According to Robert and the Starks, this was just the first indignity Lyanna suffered; then Rhaegar kidnapped Lyanna and repeatedly raped her before leaving her for dead in a tower in Dorne. Lyanna Stark’s kidnapping is just another one of “Game Of Thrones”’ many canonical rapes, the world of violence that the women in it, especially, are subject to.
Or is it?
It’s ironic, given how controversial the depiction of rape is on “Game Of Thrones,” that one of the book’s most stubborn mysteries rests on question of how Lyanna Stark felt about what was happening to her. Because the exact same narrative that was used to overthrow the Targaryens could be interpreted in a different way—if Lyanna was in love with Rhaegar and didn’t want to marry Robert, then an abduction turns into an elopement. To complicate matters, over the course of the series we learn that women of the North, especially the Free Folk, expect to be kidnapped when a man wants to marry them. (If the wilding woman doesn’t like the man, she can always slit his throat—so Ygritte explains to Jon, in the books.)
Lyanna is described as a spirited girl much like her niece, Arya; and Arya, more than her sister Sansa, identifies with the Free Folk and their libertarian spirit. (The split between the Free Folk or the people of the North and the “Southron” Westerosi is usually represented by which gods they worship. Most of Westeros worships the Seven, but the weirwoods are kept for the old gods, and are sacred to the Stark family.) In all likelihood, she would have known of the wilding tradition of abduction, and maybe even thrilled to its romance, even if the guy making the offer was married with two kids already. She was, after all, just 16 years old.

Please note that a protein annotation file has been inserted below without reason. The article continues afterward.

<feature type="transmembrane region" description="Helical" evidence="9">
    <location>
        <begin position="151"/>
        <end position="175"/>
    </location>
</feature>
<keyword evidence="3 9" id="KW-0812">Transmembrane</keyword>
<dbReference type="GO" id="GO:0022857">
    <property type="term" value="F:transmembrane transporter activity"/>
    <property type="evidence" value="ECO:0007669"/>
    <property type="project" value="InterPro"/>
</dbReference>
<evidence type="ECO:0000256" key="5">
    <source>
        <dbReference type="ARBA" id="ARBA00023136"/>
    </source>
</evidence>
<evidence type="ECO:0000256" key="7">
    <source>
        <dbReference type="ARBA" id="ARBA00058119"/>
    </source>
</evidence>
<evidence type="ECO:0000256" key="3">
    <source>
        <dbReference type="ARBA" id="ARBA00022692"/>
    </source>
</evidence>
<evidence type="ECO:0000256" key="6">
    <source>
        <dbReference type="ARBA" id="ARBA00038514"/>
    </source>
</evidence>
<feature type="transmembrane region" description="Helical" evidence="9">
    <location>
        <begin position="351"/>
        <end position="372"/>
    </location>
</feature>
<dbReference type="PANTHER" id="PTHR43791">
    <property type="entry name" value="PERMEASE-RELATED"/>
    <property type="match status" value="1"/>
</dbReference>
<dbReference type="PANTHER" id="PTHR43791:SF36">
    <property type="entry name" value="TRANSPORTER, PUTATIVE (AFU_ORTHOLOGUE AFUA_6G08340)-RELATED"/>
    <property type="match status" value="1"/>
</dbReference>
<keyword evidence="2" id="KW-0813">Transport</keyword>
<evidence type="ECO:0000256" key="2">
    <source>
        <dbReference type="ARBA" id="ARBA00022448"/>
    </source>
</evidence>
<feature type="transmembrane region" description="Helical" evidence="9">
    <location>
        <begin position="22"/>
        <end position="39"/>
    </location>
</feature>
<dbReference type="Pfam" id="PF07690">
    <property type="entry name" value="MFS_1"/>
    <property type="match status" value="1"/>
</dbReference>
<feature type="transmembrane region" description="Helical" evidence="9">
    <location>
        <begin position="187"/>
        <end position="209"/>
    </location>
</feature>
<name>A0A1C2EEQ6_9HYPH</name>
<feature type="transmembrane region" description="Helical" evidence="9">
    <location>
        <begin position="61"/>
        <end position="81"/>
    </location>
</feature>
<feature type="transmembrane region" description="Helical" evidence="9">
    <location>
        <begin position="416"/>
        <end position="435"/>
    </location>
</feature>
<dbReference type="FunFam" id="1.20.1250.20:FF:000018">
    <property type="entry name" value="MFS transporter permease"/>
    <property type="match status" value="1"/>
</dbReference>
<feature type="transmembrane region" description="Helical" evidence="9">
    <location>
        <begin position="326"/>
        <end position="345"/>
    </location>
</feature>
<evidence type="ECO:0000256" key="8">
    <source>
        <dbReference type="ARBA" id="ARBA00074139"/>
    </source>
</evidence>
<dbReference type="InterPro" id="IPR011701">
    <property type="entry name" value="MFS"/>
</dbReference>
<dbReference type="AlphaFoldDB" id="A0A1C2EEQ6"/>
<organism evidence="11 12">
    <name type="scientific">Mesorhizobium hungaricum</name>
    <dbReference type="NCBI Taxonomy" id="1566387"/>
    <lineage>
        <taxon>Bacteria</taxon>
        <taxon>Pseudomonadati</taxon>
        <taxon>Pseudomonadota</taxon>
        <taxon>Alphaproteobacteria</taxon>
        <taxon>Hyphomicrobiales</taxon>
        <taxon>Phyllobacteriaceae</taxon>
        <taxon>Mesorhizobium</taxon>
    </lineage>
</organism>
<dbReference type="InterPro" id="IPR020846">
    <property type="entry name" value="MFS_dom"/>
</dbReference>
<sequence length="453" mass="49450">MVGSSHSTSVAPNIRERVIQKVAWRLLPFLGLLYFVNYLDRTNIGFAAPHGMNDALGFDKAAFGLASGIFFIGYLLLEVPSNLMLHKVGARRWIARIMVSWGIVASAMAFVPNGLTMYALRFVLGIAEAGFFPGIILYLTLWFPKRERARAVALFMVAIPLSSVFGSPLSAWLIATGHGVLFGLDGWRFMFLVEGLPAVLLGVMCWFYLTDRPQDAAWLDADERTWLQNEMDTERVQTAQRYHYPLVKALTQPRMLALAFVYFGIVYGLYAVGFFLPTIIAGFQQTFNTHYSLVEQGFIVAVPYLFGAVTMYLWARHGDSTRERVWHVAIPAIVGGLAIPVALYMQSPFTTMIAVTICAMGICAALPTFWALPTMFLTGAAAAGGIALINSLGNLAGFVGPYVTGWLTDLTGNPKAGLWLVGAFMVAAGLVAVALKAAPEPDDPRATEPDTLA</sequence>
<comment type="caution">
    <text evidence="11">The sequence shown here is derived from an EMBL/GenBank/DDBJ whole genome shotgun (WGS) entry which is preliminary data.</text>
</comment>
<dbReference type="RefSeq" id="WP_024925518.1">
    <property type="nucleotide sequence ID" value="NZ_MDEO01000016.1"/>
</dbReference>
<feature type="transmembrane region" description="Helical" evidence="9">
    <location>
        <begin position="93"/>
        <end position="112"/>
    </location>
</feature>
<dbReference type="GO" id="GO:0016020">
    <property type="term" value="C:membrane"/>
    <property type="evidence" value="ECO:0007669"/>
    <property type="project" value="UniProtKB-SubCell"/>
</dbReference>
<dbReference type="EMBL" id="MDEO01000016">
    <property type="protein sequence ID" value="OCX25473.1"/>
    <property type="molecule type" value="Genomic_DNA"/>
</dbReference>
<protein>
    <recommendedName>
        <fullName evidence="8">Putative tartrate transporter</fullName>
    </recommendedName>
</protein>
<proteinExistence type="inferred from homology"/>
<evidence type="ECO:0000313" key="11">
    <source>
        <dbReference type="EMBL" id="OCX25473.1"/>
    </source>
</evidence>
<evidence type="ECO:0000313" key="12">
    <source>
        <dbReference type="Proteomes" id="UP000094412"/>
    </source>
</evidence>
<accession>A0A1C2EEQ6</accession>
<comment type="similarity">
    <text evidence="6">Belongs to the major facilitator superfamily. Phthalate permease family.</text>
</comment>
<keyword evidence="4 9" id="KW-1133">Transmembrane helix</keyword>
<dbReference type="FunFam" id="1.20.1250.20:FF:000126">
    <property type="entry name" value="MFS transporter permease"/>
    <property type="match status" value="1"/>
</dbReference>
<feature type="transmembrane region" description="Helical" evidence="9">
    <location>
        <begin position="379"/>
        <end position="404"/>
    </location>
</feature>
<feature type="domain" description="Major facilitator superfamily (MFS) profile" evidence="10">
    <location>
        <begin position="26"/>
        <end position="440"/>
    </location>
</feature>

To be sure, for some observers, 16 might seem too young for a woman to consent to sex with a man six to eight years older than her. In Westeros, it might not be. Sansa is just 12 years old, in the books, when she’s married to Tyrion; Daenerys is just 13 when married to Khal Drogo. Both men are much older than the pre-teen girls they are wedding in socially and religiously sanctioned ceremonies. Furthermore, characters like Robb Stark, Tommen, Joffrey, and Margaery Tyrell are all between the ages of 12 to 15 when they get hitched. (They’re aged up in the show, but that would suggest Lyanna would be aged up, too.) The evidence would suggest that Westeros seems to think 16 is old enough.
So if Lyanna Stark could have been fled her home and her engagement of her own choosing, to live with a man who she loved and who loved her, then the narrative of Robert’s Rebellion isn’t of a man raping a woman but a woman’s family preventing her from living her life. Perhaps the Starks and Baratheons, in going after Lyanna, were seeking the restoration of their property and reputation—i.e., Lyanna’s virginity—more than they were seeking her safety.
It is, of course, totally still possible that Rhaegar did kidnap and rape Lyanna. But the most intriguing part of this whole mess—the mess that basically spawned the entirety of the storytelling of “A Song Of Ice And Fire”—is that no one appears to have bothered to ask Lyanna how she felt about the whole thing. It’s ultimately her word that matters—not Rhaegar’s intentions, or the Starks’ desire to protect her, or Robert’s prior “claim” on her.
And throughout “A Song Of Ice And Fire” and “Game Of Thrones,” that is the one thing we still don’t know. We even know more about Rhaegar’s weird obsession with bringing back dragons and his harp than anything about Lyanna once she matured past being a little girl who loved to ride horses.
With this season of “Game Of Thrones,” Lyanna Stark, that screaming woman at the top of the tower, might get a chance to say a few words; to tell her side of the story. It will be intriguing to see how such a simple thing as a woman’s voice can have a profound affect on the history of an entire nation.